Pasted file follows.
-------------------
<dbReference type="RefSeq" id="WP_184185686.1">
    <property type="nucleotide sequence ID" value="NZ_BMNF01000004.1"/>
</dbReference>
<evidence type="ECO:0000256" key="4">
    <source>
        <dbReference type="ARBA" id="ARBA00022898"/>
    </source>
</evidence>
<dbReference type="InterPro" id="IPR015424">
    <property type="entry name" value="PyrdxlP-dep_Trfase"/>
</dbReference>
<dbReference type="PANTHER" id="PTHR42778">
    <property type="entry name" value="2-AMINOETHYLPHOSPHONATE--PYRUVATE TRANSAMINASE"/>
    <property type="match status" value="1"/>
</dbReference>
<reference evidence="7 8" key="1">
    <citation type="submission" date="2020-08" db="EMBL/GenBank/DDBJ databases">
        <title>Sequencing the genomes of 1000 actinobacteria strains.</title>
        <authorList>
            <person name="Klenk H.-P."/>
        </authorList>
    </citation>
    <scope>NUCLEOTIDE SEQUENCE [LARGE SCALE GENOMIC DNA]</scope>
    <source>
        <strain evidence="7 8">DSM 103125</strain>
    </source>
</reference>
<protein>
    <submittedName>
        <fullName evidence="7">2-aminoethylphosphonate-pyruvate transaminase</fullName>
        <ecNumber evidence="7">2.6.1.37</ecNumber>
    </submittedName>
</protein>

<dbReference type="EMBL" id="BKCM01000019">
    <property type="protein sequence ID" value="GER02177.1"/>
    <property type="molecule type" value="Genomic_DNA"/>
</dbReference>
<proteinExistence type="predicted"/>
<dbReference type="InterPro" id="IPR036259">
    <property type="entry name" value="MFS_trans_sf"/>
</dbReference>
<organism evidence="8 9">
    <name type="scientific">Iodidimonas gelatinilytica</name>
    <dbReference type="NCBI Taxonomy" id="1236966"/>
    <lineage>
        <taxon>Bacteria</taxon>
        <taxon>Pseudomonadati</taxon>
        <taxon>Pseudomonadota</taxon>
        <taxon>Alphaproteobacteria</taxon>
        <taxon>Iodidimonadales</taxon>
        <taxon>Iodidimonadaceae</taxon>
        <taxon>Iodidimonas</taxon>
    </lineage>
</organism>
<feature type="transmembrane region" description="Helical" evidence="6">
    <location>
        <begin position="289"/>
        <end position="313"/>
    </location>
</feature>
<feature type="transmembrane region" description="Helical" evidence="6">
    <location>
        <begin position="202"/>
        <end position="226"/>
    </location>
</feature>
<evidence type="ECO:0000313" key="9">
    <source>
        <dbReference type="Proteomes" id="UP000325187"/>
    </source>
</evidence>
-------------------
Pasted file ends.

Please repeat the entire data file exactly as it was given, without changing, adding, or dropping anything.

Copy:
<dbReference type="RefSeq" id="WP_184185686.1">
    <property type="nucleotide sequence ID" value="NZ_BMNF01000004.1"/>
</dbReference>
<evidence type="ECO:0000256" key="4">
    <source>
        <dbReference type="ARBA" id="ARBA00022898"/>
    </source>
</evidence>
<dbReference type="InterPro" id="IPR015424">
    <property type="entry name" value="PyrdxlP-dep_Trfase"/>
</dbReference>
<dbReference type="PANTHER" id="PTHR42778">
    <property type="entry name" value="2-AMINOETHYLPHOSPHONATE--PYRUVATE TRANSAMINASE"/>
    <property type="match status" value="1"/>
</dbReference>
<reference evidence="7 8" key="1">
    <citation type="submission" date="2020-08" db="EMBL/GenBank/DDBJ databases">
        <title>Sequencing the genomes of 1000 actinobacteria strains.</title>
        <authorList>
            <person name="Klenk H.-P."/>
        </authorList>
    </citation>
    <scope>NUCLEOTIDE SEQUENCE [LARGE SCALE GENOMIC DNA]</scope>
    <source>
        <strain evidence="7 8">DSM 103125</strain>
    </source>
</reference>
<protein>
    <submittedName>
        <fullName evidence="7">2-aminoethylphosphonate-pyruvate transaminase</fullName>
        <ecNumber evidence="7">2.6.1.37</ecNumber>
    </submittedName>
</protein>

<dbReference type="EMBL" id="BKCM01000019">
    <property type="protein sequence ID" value="GER02177.1"/>
    <property type="molecule type" value="Genomic_DNA"/>
</dbReference>
<proteinExistence type="predicted"/>
<dbReference type="InterPro" id="IPR036259">
    <property type="entry name" value="MFS_trans_sf"/>
</dbReference>
<organism evidence="8 9">
    <name type="scientific">Iodidimonas gelatinilytica</name>
    <dbReference type="NCBI Taxonomy" id="1236966"/>
    <lineage>
        <taxon>Bacteria</taxon>
        <taxon>Pseudomonadati</taxon>
        <taxon>Pseudomonadota</taxon>
        <taxon>Alphaproteobacteria</taxon>
        <taxon>Iodidimonadales</taxon>
        <taxon>Iodidimonadaceae</taxon>
        <taxon>Iodidimonas</taxon>
    </lineage>
</organism>
<feature type="transmembrane region" description="Helical" evidence="6">
    <location>
        <begin position="289"/>
        <end position="313"/>
    </location>
</feature>
<feature type="transmembrane region" description="Helical" evidence="6">
    <location>
        <begin position="202"/>
        <end position="226"/>
    </location>
</feature>
<evidence type="ECO:0000313" key="9">
    <source>
        <dbReference type="Proteomes" id="UP000325187"/>
    </source>
</evidence>